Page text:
Adriana_on_Set_Photo_Credit_Gareth_Gooch

    Photo credit: Gareth Gooch

    About the Author

    Adriana Marchione is the director of The Creative High film project. This is her second film, yet her experience as an artist spans 25 years with a background in photography and mixed media. Her interest in the topic of creativity and addiction comes from her own experience as an artist in recovery from alcoholism. Find more information about The Creative High at www.thecreativehigh.com.


    Thanks Adriana! If you have any questions about using InqScribe, feel free to contact us at support@inqscribe.com.

  • How to Insert Quick, Marker-style Snippets

    Posted on August 23rd, 2016 Alex No comments

    One of our users recently asked if it was possible to insert Final Cut Pro-style markers into their InqScribe transcript. Although InqScribe doesn’t support true Final Cut Pro markers yet, you can create a custom Snippet to quickly insert a short note about a video.

    As an example, let’s say you want to note every time the video changes perspective to the second camera. We can create a Snippet that inserts the current timecode, the text “CAMERA 2”, and then the out timecode 1 second later.

    Obama Video Camera 2

    Here’s how:

    1. Open up your InqScribe transcript and select “Edit > Edit Snippets”
    2. In the Edit Snippets menu, click “Add” and enter a name for your new creation. “Marker 1” will do.
    3. Select a trigger key for your Snippet. Make sure to set it to an available trigger key (see this article for some suggestions). You could set it to Ctrl-Shift-; or Command-Shift-; if you’re already accustomed to using the Ctrl-; or Command-; shortcut combination to insert timecodes.
    4. Enter the following into the Snippet text area and then click “Done”:
      {$time} CAMERA 2 {$time_offset(00:00:01.00)}

    Once you press the Snippet’s trigger, it will output to the following (assuming pressed 23 seconds into the video):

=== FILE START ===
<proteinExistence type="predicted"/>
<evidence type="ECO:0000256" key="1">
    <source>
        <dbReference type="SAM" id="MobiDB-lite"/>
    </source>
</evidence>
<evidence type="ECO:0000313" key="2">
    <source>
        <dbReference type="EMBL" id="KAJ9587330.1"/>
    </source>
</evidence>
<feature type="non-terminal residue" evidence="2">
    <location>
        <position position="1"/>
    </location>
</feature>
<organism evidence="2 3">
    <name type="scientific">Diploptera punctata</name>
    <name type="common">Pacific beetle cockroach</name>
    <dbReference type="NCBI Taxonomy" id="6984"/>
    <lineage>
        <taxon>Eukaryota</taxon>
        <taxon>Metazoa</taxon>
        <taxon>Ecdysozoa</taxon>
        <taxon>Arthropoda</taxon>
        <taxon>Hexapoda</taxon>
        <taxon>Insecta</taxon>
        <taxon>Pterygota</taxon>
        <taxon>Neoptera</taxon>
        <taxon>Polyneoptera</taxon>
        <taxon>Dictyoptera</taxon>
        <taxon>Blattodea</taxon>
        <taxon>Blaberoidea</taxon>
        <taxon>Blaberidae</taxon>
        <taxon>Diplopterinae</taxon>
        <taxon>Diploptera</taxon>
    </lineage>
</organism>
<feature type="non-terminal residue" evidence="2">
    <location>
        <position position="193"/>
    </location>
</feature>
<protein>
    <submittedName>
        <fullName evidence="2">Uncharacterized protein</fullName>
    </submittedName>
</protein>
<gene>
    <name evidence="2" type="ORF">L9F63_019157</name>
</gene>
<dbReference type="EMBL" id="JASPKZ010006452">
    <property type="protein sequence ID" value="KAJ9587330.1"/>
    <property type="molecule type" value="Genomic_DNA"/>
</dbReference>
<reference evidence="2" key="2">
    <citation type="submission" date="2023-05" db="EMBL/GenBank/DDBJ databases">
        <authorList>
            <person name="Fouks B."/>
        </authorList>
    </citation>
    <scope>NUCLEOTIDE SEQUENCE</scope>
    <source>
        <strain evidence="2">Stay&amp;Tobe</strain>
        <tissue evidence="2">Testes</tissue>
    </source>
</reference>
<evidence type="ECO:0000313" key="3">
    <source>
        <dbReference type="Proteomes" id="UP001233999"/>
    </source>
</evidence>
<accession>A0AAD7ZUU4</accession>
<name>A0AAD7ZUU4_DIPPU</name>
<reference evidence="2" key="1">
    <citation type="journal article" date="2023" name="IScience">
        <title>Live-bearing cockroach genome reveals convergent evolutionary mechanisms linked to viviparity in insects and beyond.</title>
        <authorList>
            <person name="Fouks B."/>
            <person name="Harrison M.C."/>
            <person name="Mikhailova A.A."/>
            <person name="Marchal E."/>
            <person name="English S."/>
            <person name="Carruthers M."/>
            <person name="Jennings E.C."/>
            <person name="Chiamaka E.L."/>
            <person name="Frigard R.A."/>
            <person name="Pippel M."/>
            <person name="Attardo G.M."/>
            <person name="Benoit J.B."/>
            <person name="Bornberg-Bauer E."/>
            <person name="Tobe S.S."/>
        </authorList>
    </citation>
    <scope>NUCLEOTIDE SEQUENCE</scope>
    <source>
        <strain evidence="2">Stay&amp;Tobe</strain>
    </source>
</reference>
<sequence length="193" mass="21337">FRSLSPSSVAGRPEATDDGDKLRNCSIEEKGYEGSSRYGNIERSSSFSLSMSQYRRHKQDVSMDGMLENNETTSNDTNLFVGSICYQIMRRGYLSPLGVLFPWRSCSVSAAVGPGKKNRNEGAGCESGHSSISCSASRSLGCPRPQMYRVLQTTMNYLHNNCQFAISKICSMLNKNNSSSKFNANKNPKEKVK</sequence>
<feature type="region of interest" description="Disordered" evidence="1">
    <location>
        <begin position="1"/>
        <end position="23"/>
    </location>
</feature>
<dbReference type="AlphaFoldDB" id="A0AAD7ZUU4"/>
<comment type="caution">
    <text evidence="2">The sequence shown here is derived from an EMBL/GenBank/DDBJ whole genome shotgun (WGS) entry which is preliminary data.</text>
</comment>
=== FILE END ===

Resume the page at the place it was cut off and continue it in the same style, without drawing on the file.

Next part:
[00:00:23.00] CAMERA 2 [00:00:24.00]

    If you want to adjust the amount of time the out timecode is “offset” from the in timecode, you can adjust the value in the parenthesis. More Snippet variables are listed in our User Guide here.

    WARNING: Watch out for overlapping timecodes. The out timecode of the first subtitle must come before the in timecode of the next subtitle. In the example above, if you have a timecode that’s placed less than a second after the previous one, it would cause timecode overlap. If overlap occurs, you won’t be able to export your transcript properly.

    If you have questions about Snippets, or about InqScribe in general, feel free to contact us at support@inqscribe.com. We’re always happy to hear from our users.

  • Windows QuickTime Vulnerabilities

    Posted on April 21st, 2016 Alex No comments

    By now, you may have heard about the security vulnerabilities posed by QuickTime for Windows.  Given the security vulnerabilities, if you’re a Windows user, we highly recommend uninstalling QuickTime.

    What does this mean for Windows InqScribe users?

    1. You will still be able to play and transcribe most media that Windows Media Player supports.  For more about the types of files supported by Windows Media Player, head over to our media format guide here.
    2. Unfortunately, you will not be able to export a subtitled QuickTime movie using the QuickTime 7-exclusive “Save Subtitled QuickTime Movie” feature.

    Currently, InqScribe requires either QuickTime or Windows Media Player to play back audio and video files. You do not need QuickTime to run InqScribe on Windows–you can still use Windows Media Player for most files.  If you choose to uninstall QuickTime, InqScribe will automatically switch over to Windows Media Player. As long as your media files are supported by Windows Media Player, InqScribe will be able to play them as it normally does, and you may not notice any difference.

    How Do I Make Subtitled Videos Without QuickTime?

    Since you won’t be able to use InqScribe’s built-in subtitled QuickTime movie feature without QuickTime, you may need to find a new method of creating movies from your transcript. Luckily, there are a number of different subtitling options available to InqScribe users via Windows Media Player, VLC Player, YouTube, Final Cut Pro, etc. For more about these options, check out our “What are the different ways to create a subtitled video?” article.

    Why Does InqScribe Still Use QuickTime?

    When InqScribe debuted 10 years ago, QuickTime was arguably in its prime. QuickTime supports a range of media files, and through subtitle track support, giving our users a straightforward way to produce standalone subtitled movies. We’ve been very happy with the relationship between InqScribe and QuickTime, but the writing is on the wall: QuickTime is now over 20 years old, an eternity in software terms. With these vulnerabilities public, and Apple no longer supporting the software, it’s clear that QuickTime is no longer the way moving forward.